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Improved Interface Bond Relationships of FRP-Strengthened Masonry Structures through Experimental and Numerical Simulations

Hashemi, S. M. (2023). Improved Interface Bond Relationships of FRP-Strengthened Masonry Structures through Experimental and Numerical Simulations. (Unpublished Doctoral thesis, City, University of London)


Masonry walls are vulnerable to extreme loading and fibre-reinforced polymer (FRP) composites are a good solution for the reinforcement of un-reinforced masonry (URM) walls exposed to in-plane or out-of-plane loads. Collapse of walls in masonry structures is one of the main reasons for material damage and people’s injury due to earthquakes. Thus, the investigation of effective and inexpensive methods for strengthening masonry walls is crucial. FRP composites have many benefits, such as a high strength-to-weight ratio, and ease of application in terms of workforce and time. The behaviour of masonry walls can be improved by retrofitting with fibre reinforced polymeric (FRP). Reinforcement of masonry walls with FRP, can increase strength and ductility and thus reduce the risk of failure under extreme loading. However, the reinforcement of cracked masonry walls and the interface and bond behaviour between brick and mortar, especially in the case of retrofitting with FRP, has not been carefully studied.

The main aim of this research is to investigate the bond behaviour of different carbon fibre-reinforced polymer (CFRP) configurations on masonry structures when subjected to compressive and shear loads. Also, the experimental shear tests on cracked triplet masonry strengthened with different configurations of CFRP were carried out which had not been studied before. The experimental work was carried out with seven different CFRP configurations and layers on triplet masonry and each test was repeated four times. In addition, finite element modelling by the commercial software Ansys and verification against results from experimental tests were carried out.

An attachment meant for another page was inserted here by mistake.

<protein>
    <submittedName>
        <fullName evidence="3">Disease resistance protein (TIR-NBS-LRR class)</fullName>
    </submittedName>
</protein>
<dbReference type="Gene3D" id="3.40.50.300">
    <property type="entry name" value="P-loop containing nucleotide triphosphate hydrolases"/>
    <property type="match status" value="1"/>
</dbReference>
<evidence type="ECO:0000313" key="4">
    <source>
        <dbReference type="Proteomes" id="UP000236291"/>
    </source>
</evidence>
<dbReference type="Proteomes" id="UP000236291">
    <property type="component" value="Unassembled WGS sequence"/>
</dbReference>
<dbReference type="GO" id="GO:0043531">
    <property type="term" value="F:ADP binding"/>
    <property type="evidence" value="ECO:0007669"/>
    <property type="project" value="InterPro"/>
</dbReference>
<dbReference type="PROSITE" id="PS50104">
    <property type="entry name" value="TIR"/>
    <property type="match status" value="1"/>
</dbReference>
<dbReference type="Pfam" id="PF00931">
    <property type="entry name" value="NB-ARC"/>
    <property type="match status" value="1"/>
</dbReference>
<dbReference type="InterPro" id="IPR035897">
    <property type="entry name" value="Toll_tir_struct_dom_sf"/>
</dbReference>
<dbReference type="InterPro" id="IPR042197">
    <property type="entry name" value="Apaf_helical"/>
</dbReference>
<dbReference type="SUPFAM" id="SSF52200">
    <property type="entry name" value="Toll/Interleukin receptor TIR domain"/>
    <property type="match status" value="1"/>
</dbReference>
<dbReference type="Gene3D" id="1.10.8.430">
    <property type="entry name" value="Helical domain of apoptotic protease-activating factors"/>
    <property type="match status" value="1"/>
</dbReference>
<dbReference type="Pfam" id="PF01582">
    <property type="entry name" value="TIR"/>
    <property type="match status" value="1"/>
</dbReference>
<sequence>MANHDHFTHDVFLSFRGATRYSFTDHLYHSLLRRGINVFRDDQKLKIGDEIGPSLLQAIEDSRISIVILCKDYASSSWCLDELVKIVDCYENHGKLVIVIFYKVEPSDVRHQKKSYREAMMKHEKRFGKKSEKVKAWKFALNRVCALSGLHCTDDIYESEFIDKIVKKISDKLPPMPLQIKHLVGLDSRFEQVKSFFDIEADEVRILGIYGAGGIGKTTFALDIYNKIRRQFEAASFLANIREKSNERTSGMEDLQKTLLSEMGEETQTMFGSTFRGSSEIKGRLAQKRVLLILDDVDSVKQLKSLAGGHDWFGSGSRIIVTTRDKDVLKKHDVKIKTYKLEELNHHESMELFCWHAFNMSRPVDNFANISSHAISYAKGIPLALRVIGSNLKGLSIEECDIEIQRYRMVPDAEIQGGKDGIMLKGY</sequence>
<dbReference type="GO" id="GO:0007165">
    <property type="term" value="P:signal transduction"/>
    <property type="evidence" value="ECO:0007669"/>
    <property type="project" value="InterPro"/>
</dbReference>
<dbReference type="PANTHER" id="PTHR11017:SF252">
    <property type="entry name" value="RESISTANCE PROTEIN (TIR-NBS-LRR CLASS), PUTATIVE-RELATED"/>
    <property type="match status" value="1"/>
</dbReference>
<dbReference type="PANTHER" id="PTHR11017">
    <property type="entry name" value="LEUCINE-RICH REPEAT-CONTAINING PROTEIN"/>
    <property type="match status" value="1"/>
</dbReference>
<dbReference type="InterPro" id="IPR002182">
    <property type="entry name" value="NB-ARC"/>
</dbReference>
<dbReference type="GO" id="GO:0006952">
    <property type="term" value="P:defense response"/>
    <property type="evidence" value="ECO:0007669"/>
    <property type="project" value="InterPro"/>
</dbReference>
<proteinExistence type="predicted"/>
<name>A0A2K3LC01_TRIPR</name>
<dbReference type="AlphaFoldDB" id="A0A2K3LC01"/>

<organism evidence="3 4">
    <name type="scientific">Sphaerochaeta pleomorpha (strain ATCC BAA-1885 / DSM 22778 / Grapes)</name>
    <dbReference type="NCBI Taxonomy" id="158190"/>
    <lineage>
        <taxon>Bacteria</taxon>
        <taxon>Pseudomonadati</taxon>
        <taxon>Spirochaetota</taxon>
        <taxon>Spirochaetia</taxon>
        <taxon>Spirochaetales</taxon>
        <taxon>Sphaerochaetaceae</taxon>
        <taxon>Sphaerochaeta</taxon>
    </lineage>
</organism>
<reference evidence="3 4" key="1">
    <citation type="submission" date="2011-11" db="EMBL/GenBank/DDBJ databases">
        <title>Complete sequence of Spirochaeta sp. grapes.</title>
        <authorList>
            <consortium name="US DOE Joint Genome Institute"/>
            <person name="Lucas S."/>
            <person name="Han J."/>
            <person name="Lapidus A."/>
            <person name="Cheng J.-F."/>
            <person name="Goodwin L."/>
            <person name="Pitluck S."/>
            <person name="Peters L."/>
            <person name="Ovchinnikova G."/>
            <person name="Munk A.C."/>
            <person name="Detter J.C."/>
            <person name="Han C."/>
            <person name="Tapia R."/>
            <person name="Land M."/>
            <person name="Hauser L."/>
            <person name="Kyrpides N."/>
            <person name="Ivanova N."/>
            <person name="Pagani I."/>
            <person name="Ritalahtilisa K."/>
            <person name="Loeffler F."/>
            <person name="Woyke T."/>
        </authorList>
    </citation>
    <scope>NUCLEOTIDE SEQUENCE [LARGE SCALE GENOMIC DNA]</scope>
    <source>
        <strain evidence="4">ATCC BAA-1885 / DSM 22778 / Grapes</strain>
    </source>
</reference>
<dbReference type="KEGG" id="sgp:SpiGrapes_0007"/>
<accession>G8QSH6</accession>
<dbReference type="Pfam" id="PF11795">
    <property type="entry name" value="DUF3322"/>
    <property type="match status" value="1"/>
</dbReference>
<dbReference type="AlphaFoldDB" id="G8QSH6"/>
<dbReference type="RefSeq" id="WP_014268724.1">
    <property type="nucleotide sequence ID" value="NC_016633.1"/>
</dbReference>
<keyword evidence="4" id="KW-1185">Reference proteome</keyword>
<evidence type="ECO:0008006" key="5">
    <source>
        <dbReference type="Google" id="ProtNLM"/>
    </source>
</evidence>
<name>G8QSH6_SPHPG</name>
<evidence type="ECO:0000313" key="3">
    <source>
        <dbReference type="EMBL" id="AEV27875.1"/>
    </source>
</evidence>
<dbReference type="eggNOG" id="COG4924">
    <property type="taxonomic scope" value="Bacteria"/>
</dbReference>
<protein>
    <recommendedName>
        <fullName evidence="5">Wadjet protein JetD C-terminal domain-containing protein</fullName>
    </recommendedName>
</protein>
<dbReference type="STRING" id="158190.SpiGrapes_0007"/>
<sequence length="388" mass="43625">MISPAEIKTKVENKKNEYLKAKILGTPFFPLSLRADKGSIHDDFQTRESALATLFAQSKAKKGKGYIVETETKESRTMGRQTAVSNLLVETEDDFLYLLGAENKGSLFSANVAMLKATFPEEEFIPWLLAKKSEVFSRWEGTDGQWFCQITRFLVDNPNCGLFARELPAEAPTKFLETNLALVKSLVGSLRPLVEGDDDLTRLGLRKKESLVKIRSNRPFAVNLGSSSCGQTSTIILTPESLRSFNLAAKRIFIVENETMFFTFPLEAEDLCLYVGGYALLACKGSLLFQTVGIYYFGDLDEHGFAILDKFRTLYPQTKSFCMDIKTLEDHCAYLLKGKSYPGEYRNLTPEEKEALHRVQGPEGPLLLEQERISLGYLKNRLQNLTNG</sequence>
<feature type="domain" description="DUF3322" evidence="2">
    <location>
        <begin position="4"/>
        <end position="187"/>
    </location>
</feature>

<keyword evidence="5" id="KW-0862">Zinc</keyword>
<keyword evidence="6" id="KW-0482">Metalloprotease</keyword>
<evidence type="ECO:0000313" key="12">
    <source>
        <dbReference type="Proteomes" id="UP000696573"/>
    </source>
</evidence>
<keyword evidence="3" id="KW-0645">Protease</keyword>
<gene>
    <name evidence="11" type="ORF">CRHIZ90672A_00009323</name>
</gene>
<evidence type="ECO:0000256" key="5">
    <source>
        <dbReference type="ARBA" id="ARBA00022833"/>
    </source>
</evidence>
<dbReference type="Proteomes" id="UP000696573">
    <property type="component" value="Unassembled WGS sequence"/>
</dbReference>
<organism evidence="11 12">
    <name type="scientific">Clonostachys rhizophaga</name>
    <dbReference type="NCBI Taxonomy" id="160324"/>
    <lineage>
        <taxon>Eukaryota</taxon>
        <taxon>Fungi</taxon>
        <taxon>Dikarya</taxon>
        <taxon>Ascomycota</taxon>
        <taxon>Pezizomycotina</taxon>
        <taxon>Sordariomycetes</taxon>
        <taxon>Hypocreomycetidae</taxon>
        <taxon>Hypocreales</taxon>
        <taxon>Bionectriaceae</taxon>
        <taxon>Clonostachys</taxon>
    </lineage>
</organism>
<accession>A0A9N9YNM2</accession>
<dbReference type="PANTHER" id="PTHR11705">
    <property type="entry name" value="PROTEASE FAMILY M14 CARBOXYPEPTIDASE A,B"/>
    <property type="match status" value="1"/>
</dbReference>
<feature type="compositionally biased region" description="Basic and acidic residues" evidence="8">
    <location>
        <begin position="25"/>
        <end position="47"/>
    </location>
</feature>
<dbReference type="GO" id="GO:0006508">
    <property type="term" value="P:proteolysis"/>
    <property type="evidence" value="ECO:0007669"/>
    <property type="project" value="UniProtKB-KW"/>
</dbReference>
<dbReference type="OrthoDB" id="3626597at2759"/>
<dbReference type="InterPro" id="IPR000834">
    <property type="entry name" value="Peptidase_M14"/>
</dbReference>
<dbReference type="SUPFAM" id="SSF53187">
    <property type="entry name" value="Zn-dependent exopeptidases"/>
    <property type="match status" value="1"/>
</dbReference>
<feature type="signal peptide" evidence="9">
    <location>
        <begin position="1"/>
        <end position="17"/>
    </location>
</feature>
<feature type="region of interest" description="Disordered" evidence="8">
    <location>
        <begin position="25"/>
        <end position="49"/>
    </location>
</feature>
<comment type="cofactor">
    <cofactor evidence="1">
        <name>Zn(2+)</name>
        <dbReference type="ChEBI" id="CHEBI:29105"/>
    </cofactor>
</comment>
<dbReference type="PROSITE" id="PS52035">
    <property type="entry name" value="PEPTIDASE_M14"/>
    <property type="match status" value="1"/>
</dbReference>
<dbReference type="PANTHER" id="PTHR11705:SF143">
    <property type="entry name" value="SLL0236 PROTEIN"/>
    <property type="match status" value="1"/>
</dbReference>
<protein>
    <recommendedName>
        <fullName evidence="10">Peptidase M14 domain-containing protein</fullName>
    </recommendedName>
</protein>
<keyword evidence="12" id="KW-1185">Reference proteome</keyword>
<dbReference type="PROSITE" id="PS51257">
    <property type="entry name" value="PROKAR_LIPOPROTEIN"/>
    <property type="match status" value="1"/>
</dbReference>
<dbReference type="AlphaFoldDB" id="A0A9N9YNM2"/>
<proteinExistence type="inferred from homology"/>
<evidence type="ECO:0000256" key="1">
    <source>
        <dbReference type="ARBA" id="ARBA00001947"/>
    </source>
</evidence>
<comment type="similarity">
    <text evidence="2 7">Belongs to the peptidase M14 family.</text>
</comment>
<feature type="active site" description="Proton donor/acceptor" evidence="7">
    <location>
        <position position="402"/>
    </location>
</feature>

The present study has shown the strength of masonry triplets with CFRP under compression loads was increased up to 3 times and under shear loads, all types of reinforced triplets were at least 4 to 6 times stronger than triplets without CFRP. Comparing one and two layers of CFRP wrap or CFRP strips on triplet masonry showed that there is no significant bond improvement between one layer and two layers. Depending on CFRP configurations, two layers make triplets 5% to 15% stronger, which is not sufficient. The cracked triplet samples repaired with CFRP and tested under shear loading showed significant improvement in bond strength and the load capacity of triplet masonry increased by 3 to 5 times in comparison with samples without initial damage.

Finally, based on test results to predict the shear strength of masonry triplets with and without CFRP new formulas for bond behaviour were developed. In addition, for an accurate finite element modeling (FE), these formulas were added as the new user-defined functions (UDF), in the commercial software Ansys. The outcome of this thesis improves the current knowledge on the use of CFRP to reinforce masonry walls with brick and mortar which will contribute to the understanding of the effect of CFRP on masonry structures. Conclusions are provided and future research needs in the area of masonry strengthening with CFRP are outlined.

Publication Type: Thesis (Doctoral)
Subjects: T Technology > TA Engineering (General). Civil engineering (General)
Departments: School of Science & Technology > Engineering > Civil Engineering
School of Science & Technology > School of Science & Technology Doctoral Theses
Doctoral Theses
[img] Text - Accepted Version
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